View Full Version : Immigrants in the World Series

10-20-2006, 12:34 AM
Stealing Bases, Not Jobs
Are you cheering for the immigrants in the World Series?

WSJ Opinion Journal
Friday, October 20, 2006 12:01 a.m. EDT

People used to laugh when the "Saturday Night Live" character Chico Escuela said: "Baseball been berry, berry good to me." Although Chico, played by Garrett Morris, was supposed to be a Dominican, his limited English and Latin accent made him instantly recognizable as a general caricature of the foreign players sprinkled throughout Major League Baseball.

On the eve of the World Series, the sprinkle has become a solid block. A new study shows that, as of Aug. 31, a whopping 23% of players on active rosters in the majors were foreign born. That's more than double the percentage as recently as 1990 and about 10 times what it was in the 1920s and '30s.

But you don't hear Americans complaining about this group of immigrants. And we're not aware of any U.S.-born hitters accusing the Red Sox home-run champion David Ortiz--or the other Dominican players here on visas--of stealing their job. Of course not. They get it, we all get it: Foreign players been berry, berry good to baseball.

The new study, "Immigrants, Baseball and the Contributions of Foreign-Born Players to America's Pastime," was conducted by the National Foundation for American Policy, a nonprofit organization focused on trade and immigration issues. Executive director Stuart Anderson told us that the statistics he compiled about baseball point to the benefits of immigration for our society as a whole. (The full baseball report is available today on www.nfap.com.)
For one, he notes, it's no accident that 44% of this year's All-Star Game starters--and nearly a quarter of the members of the four 2006 playoff teams--were foreign-born. (The study did not even count the foreign players who were on disabled lists as of Aug. 31, though that might have boosted some percentages even higher.) The dream of coming to this country is a huge motivator for talented people who are willing to work hard in order to make a better life for themselves. In baseball, as in many other spheres of life, the ones who make the journey here tend to be achievers.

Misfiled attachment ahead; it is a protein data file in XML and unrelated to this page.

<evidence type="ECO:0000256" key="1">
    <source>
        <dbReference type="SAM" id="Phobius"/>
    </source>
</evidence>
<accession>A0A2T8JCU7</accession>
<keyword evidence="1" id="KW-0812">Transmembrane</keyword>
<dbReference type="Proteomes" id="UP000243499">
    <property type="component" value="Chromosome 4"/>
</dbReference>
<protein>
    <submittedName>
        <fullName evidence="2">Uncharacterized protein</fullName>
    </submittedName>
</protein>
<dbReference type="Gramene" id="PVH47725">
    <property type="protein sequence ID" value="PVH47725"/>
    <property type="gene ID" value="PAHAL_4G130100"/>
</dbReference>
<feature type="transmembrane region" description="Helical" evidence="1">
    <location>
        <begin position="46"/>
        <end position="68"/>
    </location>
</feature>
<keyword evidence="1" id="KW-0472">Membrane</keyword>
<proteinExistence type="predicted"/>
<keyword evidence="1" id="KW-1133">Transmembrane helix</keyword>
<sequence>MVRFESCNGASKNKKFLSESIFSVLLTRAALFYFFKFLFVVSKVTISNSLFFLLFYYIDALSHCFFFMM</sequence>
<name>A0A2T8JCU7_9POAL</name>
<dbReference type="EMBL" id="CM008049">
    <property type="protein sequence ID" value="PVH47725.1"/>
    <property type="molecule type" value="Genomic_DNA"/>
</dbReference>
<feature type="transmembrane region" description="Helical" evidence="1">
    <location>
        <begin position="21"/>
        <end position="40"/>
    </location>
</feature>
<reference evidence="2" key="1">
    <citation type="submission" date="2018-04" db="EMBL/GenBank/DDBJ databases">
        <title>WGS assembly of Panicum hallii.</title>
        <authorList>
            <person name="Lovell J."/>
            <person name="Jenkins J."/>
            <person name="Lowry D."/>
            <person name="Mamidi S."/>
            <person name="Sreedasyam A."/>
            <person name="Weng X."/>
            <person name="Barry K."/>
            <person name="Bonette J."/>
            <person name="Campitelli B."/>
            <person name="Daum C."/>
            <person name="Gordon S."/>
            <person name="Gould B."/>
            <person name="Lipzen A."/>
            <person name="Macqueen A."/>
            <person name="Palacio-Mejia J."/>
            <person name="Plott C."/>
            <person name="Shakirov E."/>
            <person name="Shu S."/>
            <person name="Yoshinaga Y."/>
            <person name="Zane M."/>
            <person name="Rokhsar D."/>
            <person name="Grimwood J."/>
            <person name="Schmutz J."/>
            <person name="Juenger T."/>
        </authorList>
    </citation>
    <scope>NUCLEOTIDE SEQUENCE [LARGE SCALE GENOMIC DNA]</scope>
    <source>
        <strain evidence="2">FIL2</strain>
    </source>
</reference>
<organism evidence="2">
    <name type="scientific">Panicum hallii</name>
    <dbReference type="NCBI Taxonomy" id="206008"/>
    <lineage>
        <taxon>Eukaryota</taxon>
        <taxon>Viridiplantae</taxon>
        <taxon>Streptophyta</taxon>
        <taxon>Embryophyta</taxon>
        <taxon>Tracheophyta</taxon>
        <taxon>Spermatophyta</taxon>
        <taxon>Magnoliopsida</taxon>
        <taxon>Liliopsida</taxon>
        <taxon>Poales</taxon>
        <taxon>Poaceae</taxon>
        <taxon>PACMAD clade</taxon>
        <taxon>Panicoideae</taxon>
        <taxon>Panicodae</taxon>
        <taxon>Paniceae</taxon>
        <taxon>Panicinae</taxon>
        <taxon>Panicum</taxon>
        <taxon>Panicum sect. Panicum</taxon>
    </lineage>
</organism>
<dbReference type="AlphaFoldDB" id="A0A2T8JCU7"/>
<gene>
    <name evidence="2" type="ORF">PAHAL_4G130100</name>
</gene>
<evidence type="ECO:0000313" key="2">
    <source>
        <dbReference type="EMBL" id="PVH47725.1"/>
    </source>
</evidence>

Most striking, however, is what the study reveals about the relationship between the soaring number of foreign-born players and major-league salaries. One of the most potent anti-immigration myths says that granting visas to foreign workers drives down salaries for Americans in the same field, be it technology or anything else. Like the cry that "they're stealing our jobs!" this myth ignores reality. In truth, an employer's ability to hire all the skilled labor he needs tends to lead to higher productivity and, ultimately, a growing economy that will create a demand for more jobs, not fewer.
At any rate, research for the study revealed that an influx of foreigners in the fixed market of 750 major-league roster jobs hasn't depressed salaries. On the contrary. As the percentage of foreign-born players doubled after 1990, average salaries quadrupled. Among the factors at work: the visa-holders contributed to more exciting play and higher attendance.
You don't hear whining about foreigners in baseball, Mr. Anderson notes, because everyone understands that "they make the whole enterprise more successful, and everybody benefits." That's the larger history of immigrants in America. "There always will be people on the short end of a dynamic economy," he says. "But the solution of closing the doors is never a good solution."